Human Anatomy – Appendix

human-anatomy-appendixJust where the large intestine and the small intestine meet, in the lower right part of the belly, is a four-inch, finger-like organ called the appendix.

No one knows exactly what this organ is for. Healthy lifestyle pros believe that the appendix serves as a depot for good bacteria, helping digestive organs recover from diarrhea and similar conditions. Still others say the appendix is an organ rendered unimportant by evolution.

Truly living up to its name, the appendix can be surgically removed without impairing the body’s overall health.

Appendix conditions and diseases

When inflamed or infected, the appendix is said to be suffering from appendicitis. An inflamed or infected appendix can readily burst, the effect of which is profound pain in the abdomen, accompanied by vomiting and nausea. The cause of appendicitis is largely unknown though.

Tumors are known to grow on the appendix, albeit rarely. Epithelial tumors on the appendix may either be cancerous or benign. Carcinoid tumors, on the other hand, produce chemical substances that cause diarrhea, wheezing and flushing.

Treating appendix conditions

Appendicitis is treated solely with appendectomy, or the surgical removal of appendix. A surgeon may opt either for a single incision, which is the conventional technique, or laparoscopic surgery, which requires smaller incisions plus a camera.

Appendix tumors are removed also by surgery. In fact, a piece of the large intestine or colon may be removed if the tumor is sufficiently extensive.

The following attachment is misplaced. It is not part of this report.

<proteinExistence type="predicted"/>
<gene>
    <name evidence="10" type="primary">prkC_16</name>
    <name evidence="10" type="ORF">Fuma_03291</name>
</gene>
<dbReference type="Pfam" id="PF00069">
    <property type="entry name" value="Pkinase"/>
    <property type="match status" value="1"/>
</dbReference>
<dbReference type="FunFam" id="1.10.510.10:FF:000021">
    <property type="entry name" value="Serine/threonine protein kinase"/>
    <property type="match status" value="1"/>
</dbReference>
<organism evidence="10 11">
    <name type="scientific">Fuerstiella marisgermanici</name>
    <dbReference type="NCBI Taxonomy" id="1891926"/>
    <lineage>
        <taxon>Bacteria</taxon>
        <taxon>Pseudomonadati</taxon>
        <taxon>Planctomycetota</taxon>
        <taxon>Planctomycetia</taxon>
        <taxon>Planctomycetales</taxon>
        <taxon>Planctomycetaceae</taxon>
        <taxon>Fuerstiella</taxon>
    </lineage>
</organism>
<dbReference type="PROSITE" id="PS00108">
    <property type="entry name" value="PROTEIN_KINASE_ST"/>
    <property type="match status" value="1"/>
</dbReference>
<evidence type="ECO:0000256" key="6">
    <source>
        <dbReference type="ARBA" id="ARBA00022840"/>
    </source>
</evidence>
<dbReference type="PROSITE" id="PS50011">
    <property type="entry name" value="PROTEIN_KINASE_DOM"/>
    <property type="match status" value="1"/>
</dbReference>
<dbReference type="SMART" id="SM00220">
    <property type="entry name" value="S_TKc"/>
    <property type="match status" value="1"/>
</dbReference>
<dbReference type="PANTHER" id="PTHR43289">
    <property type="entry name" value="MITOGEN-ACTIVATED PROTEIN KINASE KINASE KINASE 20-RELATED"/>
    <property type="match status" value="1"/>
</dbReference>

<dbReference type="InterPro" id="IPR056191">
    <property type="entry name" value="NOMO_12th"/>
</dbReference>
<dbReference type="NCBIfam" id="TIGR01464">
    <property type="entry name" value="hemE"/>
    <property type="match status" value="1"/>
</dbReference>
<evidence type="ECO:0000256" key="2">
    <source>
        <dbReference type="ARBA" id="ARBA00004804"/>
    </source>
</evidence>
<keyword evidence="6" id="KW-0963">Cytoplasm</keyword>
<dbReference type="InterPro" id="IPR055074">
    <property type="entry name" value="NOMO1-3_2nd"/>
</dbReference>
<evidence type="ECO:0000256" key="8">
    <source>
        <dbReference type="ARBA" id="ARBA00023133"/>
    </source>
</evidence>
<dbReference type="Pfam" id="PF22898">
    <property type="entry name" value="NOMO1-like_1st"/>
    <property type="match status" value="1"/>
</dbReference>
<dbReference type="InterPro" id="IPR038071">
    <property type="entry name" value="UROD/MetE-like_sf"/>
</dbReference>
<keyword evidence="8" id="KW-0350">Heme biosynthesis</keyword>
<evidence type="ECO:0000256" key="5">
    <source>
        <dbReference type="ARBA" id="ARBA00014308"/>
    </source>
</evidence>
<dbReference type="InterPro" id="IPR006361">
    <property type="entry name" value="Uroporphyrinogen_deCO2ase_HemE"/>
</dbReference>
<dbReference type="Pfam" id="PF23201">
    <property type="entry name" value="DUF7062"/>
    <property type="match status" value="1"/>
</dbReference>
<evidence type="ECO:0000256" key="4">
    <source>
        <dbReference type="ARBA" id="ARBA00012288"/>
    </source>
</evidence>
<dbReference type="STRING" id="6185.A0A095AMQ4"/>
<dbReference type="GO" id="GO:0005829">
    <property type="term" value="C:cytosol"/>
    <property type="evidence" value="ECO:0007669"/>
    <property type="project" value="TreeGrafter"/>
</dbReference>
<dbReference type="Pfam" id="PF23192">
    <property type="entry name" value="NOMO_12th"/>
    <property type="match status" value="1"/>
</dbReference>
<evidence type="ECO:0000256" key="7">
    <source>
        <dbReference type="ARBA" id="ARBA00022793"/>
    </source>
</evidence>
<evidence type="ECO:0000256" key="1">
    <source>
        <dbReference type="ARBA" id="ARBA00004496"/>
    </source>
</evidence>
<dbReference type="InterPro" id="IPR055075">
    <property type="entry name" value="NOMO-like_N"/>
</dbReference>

If the doctor is unsure of the condition, whether it’s caused by the appendix or not, he or she may prescribe antibiotics first. The antibiotics can counter the infection, if any, but not appendicitis.

Tests for appendix conditions

Before making a diagnosis, a doctor conducts a thorough physical examination of the abdomen. Abdominal changes may foreshadow an appendicitis in progress.

Like many other conditions, appendicitis tips itself off with an increase in white blood cells. Therefore, a CBC (complete blood count) may be necessary.

All in all, imaging tests are important for making a correct diagnosis regarding appendicitis. An ultrasound or a CT scan (computed tomography) can easily spot an inflamed appendix. The latter can show if an inflamed appendix has burst.

Magnetic resonance imaging (MRI), CT scan, and positron emission tomography (PET) can be used to determine appendix tumor growths.

Human Anatomy Series NavigationHuman Anatomy – SpleenHuman Anatomy – PancreasHuman Anatomy – Intestines
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2 Responses

  1. emagineSUNIL says:

    People who experience lower right abdominal pain often wonder if they are having appendicitis. Perhaps you’ve heard that appendix pain usually becomes constant and worse.

    • José Alberto Costa says:

      É a dor é constante e pior. Para uma avaliação caseira, rápida e fácil, pressione bastante forte com os dedos indicador e vizinho em cima da dor (lado inferior direito do abdômen) e solte repentinamente, se a dor aumentar muito, pode ser uma evidencia de apendicite, é melhor procurar logo uma emergencia médica.

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